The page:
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Intersection explores interactions among dancers, musicians, and artists, particularly Peter Chaika, an artist-outsider with Down Syndrome. This collaboration juxtaposes authenticity with notions of societal order.  It is a powerful, visceral, emotional, and sometimes brutal truly authentic conversation of ‘other’ with society. The narrative of the space is created not by what artists bring into the space but by the immediate authenticity in the conversation they shared. 


Conceived and directed by choreographer Erika Tsimbrovsky, Intersection is an improvised multi-media performance featuring Peter Chaika (dance, live painting, voice), Slava Ganelin (live music), Erika Tsimbrovsky (dance), Vadim Puyandaev (movement/actions/visuals), Izmail Galin (co-design), Seventeen Migs of Spring (live music), and Constantin Grossman (video documentation). 

This performance has been made possible by grants from Israeli Lottery Grant for interdisciplinary research-performance with Artist Outsider with Down Syndrome and Talder Group.

2005    Intersection -  International festival 100% art,  new Cameri Theater, Tel Aviv, Israel. 

Avy K and Peter Chayka (Artist Outsider with Down Syndrome)
Live music by Slava Ganelin

2004    Intersection - Suzanne  Dellal center, Tel Aviv, Israel.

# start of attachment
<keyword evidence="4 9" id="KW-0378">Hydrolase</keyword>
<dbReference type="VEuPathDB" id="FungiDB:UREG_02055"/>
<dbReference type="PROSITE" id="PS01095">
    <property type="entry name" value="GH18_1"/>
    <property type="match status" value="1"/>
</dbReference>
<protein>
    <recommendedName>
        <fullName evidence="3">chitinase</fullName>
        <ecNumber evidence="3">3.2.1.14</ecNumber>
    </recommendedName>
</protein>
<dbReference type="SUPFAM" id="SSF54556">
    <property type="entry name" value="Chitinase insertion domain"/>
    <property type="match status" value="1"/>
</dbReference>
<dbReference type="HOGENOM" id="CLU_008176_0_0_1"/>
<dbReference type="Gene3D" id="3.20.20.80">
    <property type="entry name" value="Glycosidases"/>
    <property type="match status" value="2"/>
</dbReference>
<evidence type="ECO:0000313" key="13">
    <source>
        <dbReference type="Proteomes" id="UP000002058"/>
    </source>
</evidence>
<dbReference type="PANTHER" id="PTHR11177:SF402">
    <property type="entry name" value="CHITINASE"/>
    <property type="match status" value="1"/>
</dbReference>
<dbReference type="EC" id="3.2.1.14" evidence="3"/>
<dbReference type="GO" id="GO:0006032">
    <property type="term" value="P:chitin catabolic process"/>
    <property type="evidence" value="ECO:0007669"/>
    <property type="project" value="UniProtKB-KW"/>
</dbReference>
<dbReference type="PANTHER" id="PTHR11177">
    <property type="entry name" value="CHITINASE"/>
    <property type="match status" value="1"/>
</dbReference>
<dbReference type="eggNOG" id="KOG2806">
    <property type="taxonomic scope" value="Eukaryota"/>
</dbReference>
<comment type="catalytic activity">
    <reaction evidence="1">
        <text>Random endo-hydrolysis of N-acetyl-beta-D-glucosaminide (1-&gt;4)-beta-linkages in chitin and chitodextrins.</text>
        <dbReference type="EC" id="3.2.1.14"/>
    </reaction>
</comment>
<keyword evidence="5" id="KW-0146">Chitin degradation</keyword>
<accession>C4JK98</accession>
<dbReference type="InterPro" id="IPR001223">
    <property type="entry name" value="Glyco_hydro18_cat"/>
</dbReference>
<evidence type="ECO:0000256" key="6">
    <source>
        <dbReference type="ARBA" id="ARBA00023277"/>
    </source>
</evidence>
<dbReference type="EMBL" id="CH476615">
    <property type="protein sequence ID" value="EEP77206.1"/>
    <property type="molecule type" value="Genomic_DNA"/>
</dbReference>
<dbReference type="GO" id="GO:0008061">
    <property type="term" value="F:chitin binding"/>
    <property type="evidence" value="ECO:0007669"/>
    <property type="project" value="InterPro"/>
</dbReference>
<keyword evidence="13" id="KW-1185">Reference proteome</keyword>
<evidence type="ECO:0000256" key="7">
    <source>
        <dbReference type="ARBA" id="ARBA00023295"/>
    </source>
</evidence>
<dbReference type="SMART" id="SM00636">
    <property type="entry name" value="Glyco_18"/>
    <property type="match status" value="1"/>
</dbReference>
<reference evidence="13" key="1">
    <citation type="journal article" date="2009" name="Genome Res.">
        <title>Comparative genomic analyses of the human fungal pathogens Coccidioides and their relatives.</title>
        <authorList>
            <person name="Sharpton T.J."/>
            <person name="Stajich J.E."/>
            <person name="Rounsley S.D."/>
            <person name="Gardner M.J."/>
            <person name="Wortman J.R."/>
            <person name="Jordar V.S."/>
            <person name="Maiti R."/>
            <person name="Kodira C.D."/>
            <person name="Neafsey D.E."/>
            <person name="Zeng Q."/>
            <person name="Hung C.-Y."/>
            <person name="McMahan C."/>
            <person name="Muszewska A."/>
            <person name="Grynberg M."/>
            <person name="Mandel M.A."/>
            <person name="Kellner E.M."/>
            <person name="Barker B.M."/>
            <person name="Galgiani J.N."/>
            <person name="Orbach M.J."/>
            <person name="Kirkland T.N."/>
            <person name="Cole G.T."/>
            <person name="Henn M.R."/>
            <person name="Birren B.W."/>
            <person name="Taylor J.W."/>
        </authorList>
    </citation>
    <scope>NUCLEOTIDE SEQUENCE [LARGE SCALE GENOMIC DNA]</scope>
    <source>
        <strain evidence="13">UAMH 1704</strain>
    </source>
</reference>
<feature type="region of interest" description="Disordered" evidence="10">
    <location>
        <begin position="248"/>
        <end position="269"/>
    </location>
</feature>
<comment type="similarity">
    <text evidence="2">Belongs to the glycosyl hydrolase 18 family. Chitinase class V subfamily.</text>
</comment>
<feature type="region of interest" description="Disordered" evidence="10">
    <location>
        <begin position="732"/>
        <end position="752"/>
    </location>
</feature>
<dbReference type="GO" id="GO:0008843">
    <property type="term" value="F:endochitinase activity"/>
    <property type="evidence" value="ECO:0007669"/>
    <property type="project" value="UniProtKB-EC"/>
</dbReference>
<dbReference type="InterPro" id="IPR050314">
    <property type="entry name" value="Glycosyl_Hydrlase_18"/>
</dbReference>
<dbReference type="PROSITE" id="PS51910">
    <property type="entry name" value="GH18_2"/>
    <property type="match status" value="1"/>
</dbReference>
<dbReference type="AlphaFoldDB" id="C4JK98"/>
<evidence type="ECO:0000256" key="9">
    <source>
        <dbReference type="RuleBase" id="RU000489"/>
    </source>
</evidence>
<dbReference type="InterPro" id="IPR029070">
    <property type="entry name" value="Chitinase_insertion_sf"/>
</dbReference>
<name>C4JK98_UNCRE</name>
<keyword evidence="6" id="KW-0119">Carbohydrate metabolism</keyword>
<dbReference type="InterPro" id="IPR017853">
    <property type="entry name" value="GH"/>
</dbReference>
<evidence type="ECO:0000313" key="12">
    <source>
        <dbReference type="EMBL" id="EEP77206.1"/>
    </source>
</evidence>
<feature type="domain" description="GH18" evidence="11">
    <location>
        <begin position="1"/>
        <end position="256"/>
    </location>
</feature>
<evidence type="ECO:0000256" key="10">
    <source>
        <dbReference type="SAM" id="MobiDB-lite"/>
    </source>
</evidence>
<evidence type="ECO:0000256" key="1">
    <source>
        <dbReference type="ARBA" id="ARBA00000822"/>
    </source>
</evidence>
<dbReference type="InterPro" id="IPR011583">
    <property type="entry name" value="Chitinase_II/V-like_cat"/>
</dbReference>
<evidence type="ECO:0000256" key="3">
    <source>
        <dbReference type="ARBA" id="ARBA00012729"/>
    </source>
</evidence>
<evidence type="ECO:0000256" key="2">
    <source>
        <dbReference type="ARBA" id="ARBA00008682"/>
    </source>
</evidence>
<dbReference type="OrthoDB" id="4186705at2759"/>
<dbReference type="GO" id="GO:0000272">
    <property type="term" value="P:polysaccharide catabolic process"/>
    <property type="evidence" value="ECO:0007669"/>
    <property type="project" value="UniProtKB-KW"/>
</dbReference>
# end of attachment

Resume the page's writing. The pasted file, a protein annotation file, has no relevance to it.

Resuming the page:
Avy K and Peter Chayka (Artist Outsider with Down Syndrome)
Live music by Seventeen Migs of Spring.

photos by Natasha Zborovskaya-Sigawi 

Intersection sessions

From Erika Tsimbrovsky's documentation on the work with Peter: 


During one of our Intersection’s sessions, while Vadim spilled paint over his body and slowly turned in a low seating position, one could see his face reveal itself over time—and it was covered in white paint. Vadim danced with the paint at a slow pace allowing the liquid paint substance to communicate with his moving body skin, and the paint which slid over his body appeared like symbols and signs. Vadim’s face looked like a mask from a Greek tragedy, or as though it was covered in the white ash of out ancestors. Ancestors stared at us through Vadim’s mask—this is how I felt this interaction between Vadim and Peter. We asked Peter to interact with Vadim's action from a distance with a microphone in hand—as if to give voice to this enactment. Peter looked at Vadim and sang what he felt and saw. After some time, we realized that he wasn’t just singing, but that he was singing the alphabet. The alphabet spilled from Peter’s voice like the paint slid on Vadim’s body. Since Peter’s differently constructed mouth cavity impacts his voice, the alphabetical singing signs came out strange, and he had a hard time pronouncing them properly. This transformation in his voice birthed an image of 'an archaic flow of sounds from another world.' It was as though a message came from the “Wise Down.” Later, this alphabetic singing inspired our future project, Scrap-Soup.



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